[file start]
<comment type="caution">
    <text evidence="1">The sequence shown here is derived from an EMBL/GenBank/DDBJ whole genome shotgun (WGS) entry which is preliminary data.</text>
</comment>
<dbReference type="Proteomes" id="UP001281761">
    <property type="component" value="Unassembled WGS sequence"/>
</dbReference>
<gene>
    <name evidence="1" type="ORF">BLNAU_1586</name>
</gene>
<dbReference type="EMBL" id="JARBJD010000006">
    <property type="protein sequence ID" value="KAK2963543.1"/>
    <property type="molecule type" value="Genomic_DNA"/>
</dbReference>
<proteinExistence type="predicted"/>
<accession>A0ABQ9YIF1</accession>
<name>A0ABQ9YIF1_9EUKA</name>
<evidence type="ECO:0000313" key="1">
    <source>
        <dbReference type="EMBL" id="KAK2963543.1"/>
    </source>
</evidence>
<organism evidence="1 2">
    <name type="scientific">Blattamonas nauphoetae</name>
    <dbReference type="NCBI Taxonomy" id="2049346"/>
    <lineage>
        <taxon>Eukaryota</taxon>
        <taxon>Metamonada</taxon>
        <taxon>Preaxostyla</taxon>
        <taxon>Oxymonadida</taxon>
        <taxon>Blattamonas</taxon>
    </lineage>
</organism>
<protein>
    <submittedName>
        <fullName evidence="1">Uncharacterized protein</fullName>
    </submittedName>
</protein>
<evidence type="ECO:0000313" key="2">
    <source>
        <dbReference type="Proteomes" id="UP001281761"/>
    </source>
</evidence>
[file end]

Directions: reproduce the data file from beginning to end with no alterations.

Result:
<comment type="caution">
    <text evidence="1">The sequence shown here is derived from an EMBL/GenBank/DDBJ whole genome shotgun (WGS) entry which is preliminary data.</text>
</comment>
<dbReference type="Proteomes" id="UP001281761">
    <property type="component" value="Unassembled WGS sequence"/>
</dbReference>
<gene>
    <name evidence="1" type="ORF">BLNAU_1586</name>
</gene>
<dbReference type="EMBL" id="JARBJD010000006">
    <property type="protein sequence ID" value="KAK2963543.1"/>
    <property type="molecule type" value="Genomic_DNA"/>
</dbReference>
<proteinExistence type="predicted"/>
<accession>A0ABQ9YIF1</accession>
<name>A0ABQ9YIF1_9EUKA</name>
<evidence type="ECO:0000313" key="1">
    <source>
        <dbReference type="EMBL" id="KAK2963543.1"/>
    </source>
</evidence>
<organism evidence="1 2">
    <name type="scientific">Blattamonas nauphoetae</name>
    <dbReference type="NCBI Taxonomy" id="2049346"/>
    <lineage>
        <taxon>Eukaryota</taxon>
        <taxon>Metamonada</taxon>
        <taxon>Preaxostyla</taxon>
        <taxon>Oxymonadida</taxon>
        <taxon>Blattamonas</taxon>
    </lineage>
</organism>
<protein>
    <submittedName>
        <fullName evidence="1">Uncharacterized protein</fullName>
    </submittedName>
</protein>
<evidence type="ECO:0000313" key="2">
    <source>
        <dbReference type="Proteomes" id="UP001281761"/>
    </source>
</evidence>